He wore his red, white and blue combo when he won the presidency in 2016 and for his first official news conference as president-elect. He wore it during his State of the Union addresses in 2019 and 2020; for his speech at the rally on Jan. 6, 2021; and when he left the White House in 2021. He wore it for his mug shot — the history-making photo that has become a key part of his campaign merch. He even wore it for his first official TikTok post.

Maybe it’s happenstance. Steven Cheung, the communications director of the Trump campaign, did not respond to questions about Mr. Trump’s choice of dress other than to say, “There has been no president more pro-America than President Trump.”

But there is no question that Mr. Trump is an avowed student of what people wear to do their jobs, both the people who have worked for him (his generals, the White House spokesman) and his opponents (Nikki Haley). He also understands the semiology of ties. Just last week, at a rally in Arizona, he announced that he had worn a gold tie on purpose, because “it represents the sun.” And flags of all kinds play a large role in his MAGA rallies, not just onstage, but as props and statements of solidarity among attendees.

Add all that together, and it reflects the changing cryptography of the American flag, which began as a symbol of nationhood available to all, no matter their political denomination, turning more fraught both during the Civil War and in the 1960s with the Vietnam War, said Sean Wilentz, a professor of American history at Princeton University.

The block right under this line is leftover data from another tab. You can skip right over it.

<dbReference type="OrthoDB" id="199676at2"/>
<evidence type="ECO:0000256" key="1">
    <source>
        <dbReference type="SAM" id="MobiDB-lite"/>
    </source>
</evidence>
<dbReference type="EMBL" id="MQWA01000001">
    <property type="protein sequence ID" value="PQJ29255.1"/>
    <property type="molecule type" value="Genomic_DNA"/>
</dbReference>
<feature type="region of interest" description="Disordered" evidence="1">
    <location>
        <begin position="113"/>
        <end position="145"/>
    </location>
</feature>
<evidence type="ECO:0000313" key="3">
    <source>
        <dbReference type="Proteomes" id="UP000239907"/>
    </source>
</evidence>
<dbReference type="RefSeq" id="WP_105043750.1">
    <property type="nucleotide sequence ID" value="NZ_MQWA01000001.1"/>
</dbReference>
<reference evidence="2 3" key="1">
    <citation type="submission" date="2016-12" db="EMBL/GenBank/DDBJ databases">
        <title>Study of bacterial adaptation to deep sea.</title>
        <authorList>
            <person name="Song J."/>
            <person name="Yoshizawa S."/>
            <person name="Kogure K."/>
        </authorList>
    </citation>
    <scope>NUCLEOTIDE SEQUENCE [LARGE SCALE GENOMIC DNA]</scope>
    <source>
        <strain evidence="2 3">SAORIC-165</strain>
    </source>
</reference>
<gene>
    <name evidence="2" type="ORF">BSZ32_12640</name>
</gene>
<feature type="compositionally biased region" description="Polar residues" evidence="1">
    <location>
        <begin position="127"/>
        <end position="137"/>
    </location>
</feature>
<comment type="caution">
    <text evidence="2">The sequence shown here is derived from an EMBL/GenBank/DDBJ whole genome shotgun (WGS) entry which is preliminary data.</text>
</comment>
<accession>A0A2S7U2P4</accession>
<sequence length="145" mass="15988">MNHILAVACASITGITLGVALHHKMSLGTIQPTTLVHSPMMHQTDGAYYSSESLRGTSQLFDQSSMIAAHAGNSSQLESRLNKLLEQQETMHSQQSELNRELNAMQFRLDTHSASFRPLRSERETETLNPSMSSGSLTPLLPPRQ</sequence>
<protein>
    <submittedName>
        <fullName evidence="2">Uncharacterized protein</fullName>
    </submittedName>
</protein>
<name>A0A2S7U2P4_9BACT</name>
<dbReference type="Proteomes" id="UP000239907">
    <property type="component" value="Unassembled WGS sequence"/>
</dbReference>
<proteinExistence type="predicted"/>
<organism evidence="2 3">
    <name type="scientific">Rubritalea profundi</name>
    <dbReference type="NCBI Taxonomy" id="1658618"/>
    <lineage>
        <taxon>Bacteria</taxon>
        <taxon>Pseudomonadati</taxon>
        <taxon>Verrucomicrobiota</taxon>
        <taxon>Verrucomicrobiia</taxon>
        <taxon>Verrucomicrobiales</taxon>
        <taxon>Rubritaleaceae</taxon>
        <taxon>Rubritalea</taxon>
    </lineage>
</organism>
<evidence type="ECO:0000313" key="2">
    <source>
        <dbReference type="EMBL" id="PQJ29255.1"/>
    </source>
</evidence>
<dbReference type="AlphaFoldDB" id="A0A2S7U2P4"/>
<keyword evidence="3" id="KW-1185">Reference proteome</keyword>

“It goes from being a source of unity to a source of division,” Mr. Wilentz said. “All of a sudden the left and the Democrats basically cede the flag to the right, and the right picks that up and runs with it.” President Ronald Reagan, who was also known for his red ties (though they were generally seen as representing the Republican Party) being a case in point. Still, no one has run further with it than Mr. Trump.

“The flag embodies everything he wants to get across,” Mr. Wilentz said. “He is the flag, and everyone else is not. We are America, and everyone else is not.”

It is, Ms. Chervinsky said, an approach that “is directly out of the authoritarian handbook.” Almost cartoonishly so.

Flags, for Mr. Trump, serve as scenography, costume and a sign of allegiance — to him. The theatrics may be most visible during rallies, when everyone gets to participate in the pageantry through dress, but the advantage of embedding them in clothing is that they are also replicable. It is no accident that Mr. Trump’s supporters, like Doug Burgum, J.D. Vance and Vivek Ramaswamy, arrived at his New York trial in matching red, white and blue looks.

As it happens, Mr. Trump is celebrating his birthday Friday evening with a fund-raiser hosted by Club 47 USA, formed to support his re-election, at the Palm Beach Convention Center. The invitation features a photo of Mr. Trump hugging the flag and specifies a dress code for attendees. Ticket holders are advised, the invite reads, to wear red, white and blue.